Newsweek senior editor Jonathan Alter in a Web-exclusive column posted on March 4, 2009.

■ “Ari, first of all, when Rush says that all Republicans want the President to fail, Limbaugh’s wrong, right?...Why are so many Republicans already kowtowing to him?...Why can’t Republicans say, ‘You know what, this is childish, ridiculous, Rush Limbaugh is wrong when he says Republicans want the President to fail. And we need to isolate Rush Limbaugh because we do have important issues to talk about?’”
— MSNBC’s David Shuster to former Bush White House spokesman Ari Fleischer on 1600 Pennsylvania Avenue, March 4, 2009.

■ “[What Republicans] need to do is to kill some sacred cows here....Taking on Rush Limbaugh would have been an impressive statement of where the party now stands. I mean, you know, for President Clinton, it was Sister Souljah. For President Obama, he had to confront Reverend Wright. This is their Reverend Wright. And unless they deal with extreme voices within their own party, within their own movement, they’re not going to reach those independent voters who put President Obama over the top.”
Newsweek’s Richard Wolffe on MSNBC’s Countdown, March 5, 2009.

    It was a seriously ideological stretch to equate Rush Limbaugh’s political remarks with those of Sister Souljah, a rapper that Bill Clinton dared to criticize at a Jesse Jackson event in 1992. Political reporters credited Clinton with reaching out to the reasonable moderates and independents for denouncing the rapper, although almost everyone did. Here’s what Sister Souljah actually said to The Washington Post of May 13, 1992: “I mean, if black people kill black people every day, why not have a week and kill white people? You understand what I’m saying? In other words, white people, this government, and that mayor were well aware of the fact that black people were dying every day in Los Angeles under gang violence. So if you’re a gang member and you would normally be killing somebody, why not kill a white person?”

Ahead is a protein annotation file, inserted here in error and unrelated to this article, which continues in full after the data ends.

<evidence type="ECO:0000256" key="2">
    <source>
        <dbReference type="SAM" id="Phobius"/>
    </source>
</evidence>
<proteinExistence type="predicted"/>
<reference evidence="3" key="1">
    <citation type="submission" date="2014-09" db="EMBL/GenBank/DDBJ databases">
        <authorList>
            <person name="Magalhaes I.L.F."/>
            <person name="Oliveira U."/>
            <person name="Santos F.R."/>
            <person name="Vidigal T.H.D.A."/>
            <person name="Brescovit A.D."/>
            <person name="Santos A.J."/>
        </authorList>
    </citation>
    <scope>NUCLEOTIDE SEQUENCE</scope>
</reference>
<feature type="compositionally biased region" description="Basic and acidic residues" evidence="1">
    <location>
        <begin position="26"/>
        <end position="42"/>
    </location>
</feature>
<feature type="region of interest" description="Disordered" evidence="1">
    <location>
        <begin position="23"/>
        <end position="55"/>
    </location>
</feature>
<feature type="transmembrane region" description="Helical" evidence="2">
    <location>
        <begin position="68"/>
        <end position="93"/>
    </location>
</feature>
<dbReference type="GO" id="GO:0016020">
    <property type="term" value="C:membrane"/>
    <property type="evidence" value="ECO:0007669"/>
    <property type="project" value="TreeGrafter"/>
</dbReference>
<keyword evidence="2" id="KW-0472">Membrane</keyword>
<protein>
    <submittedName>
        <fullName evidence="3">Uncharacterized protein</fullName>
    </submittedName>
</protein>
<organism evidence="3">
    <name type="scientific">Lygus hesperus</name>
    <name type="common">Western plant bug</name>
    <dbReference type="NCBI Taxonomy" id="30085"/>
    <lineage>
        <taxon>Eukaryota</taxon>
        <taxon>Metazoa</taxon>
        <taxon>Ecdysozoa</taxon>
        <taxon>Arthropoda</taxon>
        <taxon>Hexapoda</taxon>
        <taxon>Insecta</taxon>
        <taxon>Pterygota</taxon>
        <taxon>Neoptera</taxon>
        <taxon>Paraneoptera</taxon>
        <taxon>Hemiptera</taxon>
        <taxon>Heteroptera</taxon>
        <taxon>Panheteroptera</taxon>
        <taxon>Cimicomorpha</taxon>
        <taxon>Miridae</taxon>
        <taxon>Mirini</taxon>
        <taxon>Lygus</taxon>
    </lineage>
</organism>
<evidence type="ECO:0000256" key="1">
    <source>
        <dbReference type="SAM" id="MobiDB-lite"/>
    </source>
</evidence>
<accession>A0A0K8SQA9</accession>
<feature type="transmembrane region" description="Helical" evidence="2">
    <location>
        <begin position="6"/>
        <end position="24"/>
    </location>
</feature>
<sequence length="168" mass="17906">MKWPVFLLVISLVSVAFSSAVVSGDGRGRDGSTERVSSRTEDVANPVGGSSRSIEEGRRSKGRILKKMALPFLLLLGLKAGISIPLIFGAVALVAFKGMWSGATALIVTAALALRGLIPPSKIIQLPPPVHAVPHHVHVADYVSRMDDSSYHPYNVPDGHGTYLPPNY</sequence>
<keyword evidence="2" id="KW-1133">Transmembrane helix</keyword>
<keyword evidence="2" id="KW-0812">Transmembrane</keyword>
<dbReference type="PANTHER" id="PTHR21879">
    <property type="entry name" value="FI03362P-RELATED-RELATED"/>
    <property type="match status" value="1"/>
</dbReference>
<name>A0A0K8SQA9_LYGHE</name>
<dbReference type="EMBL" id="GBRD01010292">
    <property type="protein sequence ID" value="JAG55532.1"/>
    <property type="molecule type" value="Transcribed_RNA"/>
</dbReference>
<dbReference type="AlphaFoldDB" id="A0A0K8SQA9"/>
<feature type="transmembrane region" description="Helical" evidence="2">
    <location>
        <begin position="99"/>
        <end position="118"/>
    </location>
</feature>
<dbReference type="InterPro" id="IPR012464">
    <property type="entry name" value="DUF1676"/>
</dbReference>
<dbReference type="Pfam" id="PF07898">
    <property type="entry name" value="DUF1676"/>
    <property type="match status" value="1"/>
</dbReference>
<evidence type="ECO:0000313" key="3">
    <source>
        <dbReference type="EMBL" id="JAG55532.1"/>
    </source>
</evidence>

Rush Limbaugh never called for racial riots or violence.  To equate him in any way with a Sister Souljah is simply a smear. The media accused Limbaugh of racism based on parodies of liberal activists. “Barack the Magic Negro” was a parody of Al Sharpton, joking that Sharpton felt that Obama was making too many inroads with white voters, and wasn’t authentically black. It was also a play on a March 19, 2007 Los Angeles Times op-ed by black film critic David Ehrenstein titled “Obama the Magic Negro,” which compared the candidate to magical African-American movie characters who saved characters played by top white actors, like Will Smith in The Legend of Bagger Vance. But liberal media figures pretended this song was a sign of deep-seated racial animus:

Matt Lauer: “He [Rush Limbaugh] makes a living poking fun at Democrats, but now some think he has gone a little too far in taking on Senator Barack Obama....”
Reporter Michael Okwu: “Weeks before the Imus controversy, Rush Limbaugh started airing this ditty about Senator Barack Obama:”
Song parody: “Barack the Magic Negro lives in D.C.”
Okwu: “Which lead some to wonder, has Limbaugh been getting a free pass?...”
Paul Waldman, Media Matters: “This is basically the radio equivalent of a black-faced minstrel show. You’re going back to Amos and Andy and all of those, kind of, racist shows in the past.”